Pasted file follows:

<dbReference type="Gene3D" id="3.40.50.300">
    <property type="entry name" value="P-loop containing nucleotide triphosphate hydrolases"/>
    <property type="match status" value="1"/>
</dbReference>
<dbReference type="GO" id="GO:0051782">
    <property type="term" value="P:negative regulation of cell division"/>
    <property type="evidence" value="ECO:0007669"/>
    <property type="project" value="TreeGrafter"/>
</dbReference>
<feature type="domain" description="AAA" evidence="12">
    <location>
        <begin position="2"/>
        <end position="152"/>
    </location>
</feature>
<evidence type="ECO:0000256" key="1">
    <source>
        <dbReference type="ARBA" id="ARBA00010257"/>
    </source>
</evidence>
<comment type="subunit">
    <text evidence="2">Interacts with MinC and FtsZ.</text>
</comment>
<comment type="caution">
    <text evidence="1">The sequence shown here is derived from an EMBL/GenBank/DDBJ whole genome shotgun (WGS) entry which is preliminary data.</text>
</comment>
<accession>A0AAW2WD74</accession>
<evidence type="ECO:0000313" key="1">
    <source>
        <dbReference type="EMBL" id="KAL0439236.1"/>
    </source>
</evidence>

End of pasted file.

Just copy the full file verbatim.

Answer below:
<dbReference type="Gene3D" id="3.40.50.300">
    <property type="entry name" value="P-loop containing nucleotide triphosphate hydrolases"/>
    <property type="match status" value="1"/>
</dbReference>
<dbReference type="GO" id="GO:0051782">
    <property type="term" value="P:negative regulation of cell division"/>
    <property type="evidence" value="ECO:0007669"/>
    <property type="project" value="TreeGrafter"/>
</dbReference>
<feature type="domain" description="AAA" evidence="12">
    <location>
        <begin position="2"/>
        <end position="152"/>
    </location>
</feature>
<evidence type="ECO:0000256" key="1">
    <source>
        <dbReference type="ARBA" id="ARBA00010257"/>
    </source>
</evidence>
<comment type="subunit">
    <text evidence="2">Interacts with MinC and FtsZ.</text>
</comment>
<comment type="caution">
    <text evidence="1">The sequence shown here is derived from an EMBL/GenBank/DDBJ whole genome shotgun (WGS) entry which is preliminary data.</text>
</comment>
<accession>A0AAW2WD74</accession>
<evidence type="ECO:0000313" key="1">
    <source>
        <dbReference type="EMBL" id="KAL0439236.1"/>
    </source>
</evidence>